Neurophysiology of self-boundarylessness and loving-kindness
For a long time, the topic of “Self” or “Me” was the exclusive domain of philosophy and only recently has it begun to attract the interest of brain researchers and neuroscientists. The accumulated evidence so far suggests that the core of the experiential self is produced by self-referential processes, that are neurophysiologically represented through a special integrated network in the brain, called default mode network (DMN). The DMN maintains a first-person perspective for any information or stimuli for perceiving, interpreting, responding to, remembering and even predicting or envisioning the future.
Since the practice of meditation aims to reduce the prevalence of narrative thought chains and bring a dissolution of ego borders, it is commonly hypothesized that meditation should reduce or disrupt the integrity within the DMN.
Recently it has been shown that the DMN is not a uniform system, but rather it is a heterogeneous brain system composed of at least three separable yet interacting components or subnets. Therefore one could predict that the anterior and posterior subnets comprising the DMN should show differences in their integrity as a function of meditation training.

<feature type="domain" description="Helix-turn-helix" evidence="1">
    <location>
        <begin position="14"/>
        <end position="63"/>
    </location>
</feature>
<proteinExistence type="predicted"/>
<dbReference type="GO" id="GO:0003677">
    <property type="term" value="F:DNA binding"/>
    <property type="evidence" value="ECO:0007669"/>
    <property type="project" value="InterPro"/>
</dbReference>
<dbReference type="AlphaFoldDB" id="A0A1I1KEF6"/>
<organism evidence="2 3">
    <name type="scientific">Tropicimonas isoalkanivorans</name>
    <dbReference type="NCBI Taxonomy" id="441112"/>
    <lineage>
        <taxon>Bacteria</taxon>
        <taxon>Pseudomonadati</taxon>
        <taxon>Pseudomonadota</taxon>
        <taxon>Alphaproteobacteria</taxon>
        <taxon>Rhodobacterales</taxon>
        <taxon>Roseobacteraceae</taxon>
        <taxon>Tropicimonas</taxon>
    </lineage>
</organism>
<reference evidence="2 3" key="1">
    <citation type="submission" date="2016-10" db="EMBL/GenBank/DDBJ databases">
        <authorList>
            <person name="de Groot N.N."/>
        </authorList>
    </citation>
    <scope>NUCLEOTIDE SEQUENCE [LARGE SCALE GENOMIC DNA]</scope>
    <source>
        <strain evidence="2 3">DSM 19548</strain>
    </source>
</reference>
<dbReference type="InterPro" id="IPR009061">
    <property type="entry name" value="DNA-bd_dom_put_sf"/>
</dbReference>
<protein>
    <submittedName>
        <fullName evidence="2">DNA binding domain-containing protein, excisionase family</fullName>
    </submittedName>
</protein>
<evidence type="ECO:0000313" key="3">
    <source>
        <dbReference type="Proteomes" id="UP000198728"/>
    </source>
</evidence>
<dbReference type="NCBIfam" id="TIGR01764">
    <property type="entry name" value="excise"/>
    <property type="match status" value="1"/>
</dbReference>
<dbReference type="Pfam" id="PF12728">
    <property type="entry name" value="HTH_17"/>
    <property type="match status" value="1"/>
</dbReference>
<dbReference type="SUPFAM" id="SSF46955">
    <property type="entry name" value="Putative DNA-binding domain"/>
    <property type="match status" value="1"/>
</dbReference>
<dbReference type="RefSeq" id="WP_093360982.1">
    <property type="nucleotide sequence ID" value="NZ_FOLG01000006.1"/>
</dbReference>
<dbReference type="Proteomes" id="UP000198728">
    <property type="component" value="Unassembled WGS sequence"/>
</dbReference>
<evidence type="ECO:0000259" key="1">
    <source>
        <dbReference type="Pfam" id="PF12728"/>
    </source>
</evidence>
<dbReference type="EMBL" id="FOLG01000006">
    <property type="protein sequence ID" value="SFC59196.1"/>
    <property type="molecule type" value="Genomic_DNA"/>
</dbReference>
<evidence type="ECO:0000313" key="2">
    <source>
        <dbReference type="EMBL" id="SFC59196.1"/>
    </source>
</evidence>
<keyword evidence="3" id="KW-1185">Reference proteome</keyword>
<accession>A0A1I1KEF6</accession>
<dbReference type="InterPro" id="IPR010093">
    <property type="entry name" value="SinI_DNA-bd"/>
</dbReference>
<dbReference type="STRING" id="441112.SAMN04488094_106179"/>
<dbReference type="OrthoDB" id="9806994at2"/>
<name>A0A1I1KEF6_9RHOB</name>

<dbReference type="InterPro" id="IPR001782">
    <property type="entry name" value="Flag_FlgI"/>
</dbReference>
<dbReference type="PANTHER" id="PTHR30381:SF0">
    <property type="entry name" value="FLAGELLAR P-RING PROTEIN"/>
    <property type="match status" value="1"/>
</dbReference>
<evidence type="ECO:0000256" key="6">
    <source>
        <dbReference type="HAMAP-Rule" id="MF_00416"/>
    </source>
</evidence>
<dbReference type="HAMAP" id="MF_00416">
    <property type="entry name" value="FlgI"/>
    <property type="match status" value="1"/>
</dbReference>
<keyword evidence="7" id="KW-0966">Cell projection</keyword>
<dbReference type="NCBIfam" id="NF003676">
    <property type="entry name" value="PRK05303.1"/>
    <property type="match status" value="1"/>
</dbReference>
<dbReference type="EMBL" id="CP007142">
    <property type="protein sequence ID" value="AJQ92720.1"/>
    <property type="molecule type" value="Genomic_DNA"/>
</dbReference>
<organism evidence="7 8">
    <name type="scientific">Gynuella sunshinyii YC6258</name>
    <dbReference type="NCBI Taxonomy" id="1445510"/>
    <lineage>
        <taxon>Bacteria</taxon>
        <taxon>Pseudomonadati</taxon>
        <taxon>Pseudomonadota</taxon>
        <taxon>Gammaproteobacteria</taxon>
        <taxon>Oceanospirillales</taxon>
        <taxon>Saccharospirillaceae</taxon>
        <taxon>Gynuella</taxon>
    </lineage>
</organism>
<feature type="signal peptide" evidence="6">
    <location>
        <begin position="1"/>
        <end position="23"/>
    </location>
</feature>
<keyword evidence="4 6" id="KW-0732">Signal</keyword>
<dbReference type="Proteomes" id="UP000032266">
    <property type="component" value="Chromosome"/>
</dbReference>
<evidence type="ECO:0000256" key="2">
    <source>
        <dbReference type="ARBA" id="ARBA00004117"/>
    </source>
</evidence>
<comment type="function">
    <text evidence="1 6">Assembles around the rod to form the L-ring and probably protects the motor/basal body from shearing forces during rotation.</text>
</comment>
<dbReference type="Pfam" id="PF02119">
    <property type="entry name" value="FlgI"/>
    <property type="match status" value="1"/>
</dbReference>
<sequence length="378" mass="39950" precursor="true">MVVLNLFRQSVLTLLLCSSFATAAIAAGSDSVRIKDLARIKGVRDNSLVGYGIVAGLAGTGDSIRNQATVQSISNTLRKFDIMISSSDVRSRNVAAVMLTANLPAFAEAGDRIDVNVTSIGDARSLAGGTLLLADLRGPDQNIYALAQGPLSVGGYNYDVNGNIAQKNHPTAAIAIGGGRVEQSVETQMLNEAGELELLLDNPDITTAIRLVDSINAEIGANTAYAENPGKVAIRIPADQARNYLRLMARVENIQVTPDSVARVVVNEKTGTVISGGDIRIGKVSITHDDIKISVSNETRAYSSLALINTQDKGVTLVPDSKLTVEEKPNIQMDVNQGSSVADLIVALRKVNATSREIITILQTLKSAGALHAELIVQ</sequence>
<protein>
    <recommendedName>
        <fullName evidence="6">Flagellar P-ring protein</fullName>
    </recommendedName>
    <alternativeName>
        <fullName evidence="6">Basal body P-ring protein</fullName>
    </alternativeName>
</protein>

Our study using non-invasive electroencephalography technology has shown that four months of meditation training resulted in a marked decrease of integrity of the right and left posterior subnets of DMN, whereas the frontal DMN subnet on the contrary increased its integrity. These changes in the integrity of different subnets of DMN may give a neural explanation to the well-known subjective experiences of meditation training such as diminished stream of intruding unintended thoughts with simultaneous unconditional feeling of loving-kindness and compassion, and the sense of self-boundarylessness. This is so because the brain structures participated in the frontal DMN subnet have been shown to be involved in a sense of self–agency, where one feels directly present as the center of an externalized multimodal perceptual reality. Furthermore, a number of neuroimaging studies have demonstrated the crucial role of the frontal brain areas in empathy, joy, and feeling of loving-kindness. On the contrary, the brain areas comprising the left and right posterior DMN subnets have been shown to be involved in the body self-consciousness as well as bodily sensory processing and reflection upon oneself; and the dysfunctions in such areas have been causally associated with out-of-body experiences. This is why it is not surprising that in the acute intensive meditation some meditators have reported achieving a state of complete loss of body ownership, where the body is no longer being perceived as belonging to the “self”.
Long-term meditation training induced changes in the operational synchrony of default mode network modules during a resting state.
Fingelkurts AA, Fingelkurts AA, Kallio-Tamminen T
Cogn Process. 2015 Nov 2